Dear Mrs. Green:
I was deeply saddened to learn of the death of your husband, Major Robert P. Green.
I know at this time of bereavement words alone cannot provide solace; however, you can be justly proud of your husband's service to his country. He contributed directly to maintaining the freedom our country supports throughout the world.
Mrs. Johnson joins me in sending our heartfelt sympathy in this hour of grief.
The following excerpt is from a message sent on May 31, 1968.
I DEEPLY REGRET TO CONFIRM THAT YOUR HUSBAND MAJOR ROBERT P GREEN USMC DIED 28 MAY 1968 IN THE VICINITY OF QUANG NAM, REPUBLIC OF VIETNAM. HE SUSTAINED FRAGMENTATION WOUNDS TO THE HEAD AND BODY WHEN THE VEHICLE HE WAS RIDING IN DETONATED A HOSTILE MINE WHILE ON A ROUTINE RUN. HIS MOTHER HAS BEEN NOTIFIED.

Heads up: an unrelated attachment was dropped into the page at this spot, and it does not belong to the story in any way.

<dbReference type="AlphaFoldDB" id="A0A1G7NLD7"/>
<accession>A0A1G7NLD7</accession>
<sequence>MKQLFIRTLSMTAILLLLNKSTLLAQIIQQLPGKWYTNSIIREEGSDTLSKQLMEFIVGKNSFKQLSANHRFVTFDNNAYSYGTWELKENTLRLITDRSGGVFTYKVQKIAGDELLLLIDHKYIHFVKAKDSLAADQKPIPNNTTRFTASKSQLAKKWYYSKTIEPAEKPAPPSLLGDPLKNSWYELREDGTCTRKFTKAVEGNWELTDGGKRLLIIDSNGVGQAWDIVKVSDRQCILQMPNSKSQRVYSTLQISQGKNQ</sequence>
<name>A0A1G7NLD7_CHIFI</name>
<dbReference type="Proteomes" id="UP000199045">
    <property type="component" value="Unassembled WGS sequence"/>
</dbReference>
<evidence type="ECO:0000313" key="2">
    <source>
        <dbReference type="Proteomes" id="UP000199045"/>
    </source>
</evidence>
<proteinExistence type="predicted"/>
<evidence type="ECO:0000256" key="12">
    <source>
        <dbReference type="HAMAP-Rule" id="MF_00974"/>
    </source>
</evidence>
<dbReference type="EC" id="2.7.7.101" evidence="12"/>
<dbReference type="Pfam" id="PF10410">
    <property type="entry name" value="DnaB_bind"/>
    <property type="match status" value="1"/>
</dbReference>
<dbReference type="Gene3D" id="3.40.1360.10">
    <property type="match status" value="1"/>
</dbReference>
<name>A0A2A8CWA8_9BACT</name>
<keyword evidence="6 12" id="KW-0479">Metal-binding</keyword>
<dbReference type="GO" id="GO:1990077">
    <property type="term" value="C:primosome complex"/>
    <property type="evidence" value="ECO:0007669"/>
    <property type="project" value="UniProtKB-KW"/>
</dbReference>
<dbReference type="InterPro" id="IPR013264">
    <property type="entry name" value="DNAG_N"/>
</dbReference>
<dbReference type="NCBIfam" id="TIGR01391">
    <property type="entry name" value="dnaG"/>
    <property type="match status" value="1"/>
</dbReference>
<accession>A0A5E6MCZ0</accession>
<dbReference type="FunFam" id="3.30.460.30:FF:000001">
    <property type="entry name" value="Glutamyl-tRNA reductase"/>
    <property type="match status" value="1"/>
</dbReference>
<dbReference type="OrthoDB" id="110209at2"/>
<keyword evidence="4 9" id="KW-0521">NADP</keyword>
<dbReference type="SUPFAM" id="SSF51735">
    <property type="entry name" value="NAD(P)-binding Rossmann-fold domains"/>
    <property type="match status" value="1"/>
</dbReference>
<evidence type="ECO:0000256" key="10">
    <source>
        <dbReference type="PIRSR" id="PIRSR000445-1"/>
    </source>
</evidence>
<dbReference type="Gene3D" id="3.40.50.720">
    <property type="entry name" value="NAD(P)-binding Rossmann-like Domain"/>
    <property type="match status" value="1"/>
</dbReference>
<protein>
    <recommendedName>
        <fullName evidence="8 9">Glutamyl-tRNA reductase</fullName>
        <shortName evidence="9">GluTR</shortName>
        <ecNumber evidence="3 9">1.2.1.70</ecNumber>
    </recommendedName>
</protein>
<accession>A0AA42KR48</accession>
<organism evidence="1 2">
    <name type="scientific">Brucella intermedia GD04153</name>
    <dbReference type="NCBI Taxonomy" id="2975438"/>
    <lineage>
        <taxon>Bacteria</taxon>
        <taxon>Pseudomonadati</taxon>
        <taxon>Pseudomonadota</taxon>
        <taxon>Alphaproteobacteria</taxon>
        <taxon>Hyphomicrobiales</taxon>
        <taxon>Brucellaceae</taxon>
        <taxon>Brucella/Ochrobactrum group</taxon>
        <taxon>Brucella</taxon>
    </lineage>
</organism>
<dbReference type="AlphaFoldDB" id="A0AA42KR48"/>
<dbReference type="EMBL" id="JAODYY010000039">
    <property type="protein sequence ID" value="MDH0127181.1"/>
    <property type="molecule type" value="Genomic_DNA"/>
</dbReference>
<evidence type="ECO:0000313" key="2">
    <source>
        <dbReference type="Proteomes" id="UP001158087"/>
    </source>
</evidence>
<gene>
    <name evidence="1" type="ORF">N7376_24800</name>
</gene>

...I WISH TO ASSURE YOU OF EVERY POSSIBLE ASSISTANCE AND TO EXTEND THE HEARTFELT CONDOLENCES OF THE MARINE CORPS IN YOUR BEREAVEMENT.
F CHAPMAN JR GENERAL USMC
On May 2, 2008, just 26 days shy of the 40th anniversary of Major Green's death, Dr. Walter Schlech recalled "clearly the day Major Green was killed. He was visiting one of the 105 batteries near Hill 41, outside Danang where we were based post-Khe Sanh, and his jeep hit a mine." Dr. Schlech was then a Navy Hospital Corpsman 3rd Class assigned to Headquarters Battery, 1st Battalion/13th Marines, with Major Green.
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